But Erickson drew considerable support from business people who believed the town had gone too far and was tending toward anti-business, especially along the more business-centric Route 9 corridor.
A key aspect of the zoning debate – especially its early months – was that Shea came to have a reputation for overreaching and even occasional arrogance, especially as he sought rapid approval of the initial draft of the zoning law. Today, all agree that subsequent debate and public input improved it on its way to final adoption this spring. During the PCN&R Candidates Forum last month, Shea hailed the extensive public input and discussion that went into the final document, input he listened to. But Erickson said that he, not Shea, was in fact responsible for a good bit of that input, as a leader of the Citizens of Philipstown group that mobilized around the zoning.
Finally, the fire and EMS report, commissioned by the town and prepared by consultant Ron Graner, deeply worried first responders across the town. They feared it would lead to consolidation, a loss of local control, ultimately higher costs, and even the loss of their local fire departments and EMS squads. While rezoning may have been ephemeral to those who had no near-term plans to develop their property, the fire report touched first responders in a visceral, immediate way. They weren’t happy, and they mobilized.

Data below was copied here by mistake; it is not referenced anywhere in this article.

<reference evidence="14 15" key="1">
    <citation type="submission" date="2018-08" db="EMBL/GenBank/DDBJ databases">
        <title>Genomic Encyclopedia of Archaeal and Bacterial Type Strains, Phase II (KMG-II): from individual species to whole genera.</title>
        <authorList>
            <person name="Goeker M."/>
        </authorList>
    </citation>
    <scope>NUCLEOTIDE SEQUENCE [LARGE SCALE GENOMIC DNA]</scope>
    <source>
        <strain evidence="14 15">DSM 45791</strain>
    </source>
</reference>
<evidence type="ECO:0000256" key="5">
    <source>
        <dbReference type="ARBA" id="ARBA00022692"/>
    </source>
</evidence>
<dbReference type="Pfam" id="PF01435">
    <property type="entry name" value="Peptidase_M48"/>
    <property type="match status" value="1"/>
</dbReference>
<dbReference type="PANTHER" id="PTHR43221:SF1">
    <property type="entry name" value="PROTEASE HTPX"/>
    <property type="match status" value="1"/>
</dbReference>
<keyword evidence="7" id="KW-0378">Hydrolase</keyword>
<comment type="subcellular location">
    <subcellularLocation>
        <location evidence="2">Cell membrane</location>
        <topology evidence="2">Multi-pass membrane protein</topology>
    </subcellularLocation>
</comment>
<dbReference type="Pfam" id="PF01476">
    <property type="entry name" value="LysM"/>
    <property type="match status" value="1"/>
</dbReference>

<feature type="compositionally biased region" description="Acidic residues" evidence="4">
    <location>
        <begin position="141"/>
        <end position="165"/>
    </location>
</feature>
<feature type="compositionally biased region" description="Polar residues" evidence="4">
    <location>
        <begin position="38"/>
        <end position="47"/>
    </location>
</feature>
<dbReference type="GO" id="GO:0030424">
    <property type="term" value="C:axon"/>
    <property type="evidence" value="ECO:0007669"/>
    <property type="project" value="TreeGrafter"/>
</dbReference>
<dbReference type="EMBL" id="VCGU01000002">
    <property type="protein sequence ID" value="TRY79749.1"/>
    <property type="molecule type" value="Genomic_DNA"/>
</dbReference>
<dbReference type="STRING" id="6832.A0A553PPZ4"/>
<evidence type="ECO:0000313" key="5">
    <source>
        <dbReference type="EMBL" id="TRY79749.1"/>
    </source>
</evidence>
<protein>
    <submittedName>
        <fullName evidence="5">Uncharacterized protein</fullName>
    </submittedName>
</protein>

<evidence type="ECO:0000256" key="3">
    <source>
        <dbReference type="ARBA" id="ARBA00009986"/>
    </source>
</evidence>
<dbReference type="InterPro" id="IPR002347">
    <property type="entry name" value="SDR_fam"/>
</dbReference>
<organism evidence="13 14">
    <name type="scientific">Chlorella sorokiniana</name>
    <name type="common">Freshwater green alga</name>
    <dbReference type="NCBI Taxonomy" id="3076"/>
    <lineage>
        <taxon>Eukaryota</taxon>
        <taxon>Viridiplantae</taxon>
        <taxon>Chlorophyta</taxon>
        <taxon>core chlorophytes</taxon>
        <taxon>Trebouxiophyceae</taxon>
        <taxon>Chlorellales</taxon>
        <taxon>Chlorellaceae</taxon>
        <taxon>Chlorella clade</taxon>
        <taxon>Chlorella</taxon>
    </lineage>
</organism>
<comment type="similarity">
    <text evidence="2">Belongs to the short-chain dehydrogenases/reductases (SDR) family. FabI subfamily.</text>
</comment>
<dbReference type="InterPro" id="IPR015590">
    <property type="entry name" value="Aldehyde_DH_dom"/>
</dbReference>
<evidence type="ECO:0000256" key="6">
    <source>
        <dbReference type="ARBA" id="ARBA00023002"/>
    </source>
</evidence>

Those issues aside, Shea and the Democrats had clear successes in facing recent challenges. Hurricane Irene in August destroyed roads, caused extensive power outages and sent water churning across the town. Shea drew considerable energy from the town’s effective, coordinated response to the disaster, though he was certainly aided by crackerjack first responders and a smoothly functioning highway department. And in October, the pre-Halloween snowstorm again caused widespread outages and tested citizens; it was perhaps the one overarching event that could shove politics aside for a few days.
There also was a late accident, when Merandy was injured in a fall on Friday. Merandy, a contractor, had been working on a garage at a house in the North Highlands. The fall injured vertebrae in his neck; he had surgery on Sunday and is expected to recover fully. He kept up on election results via messages from Montgomery Tuesday evening.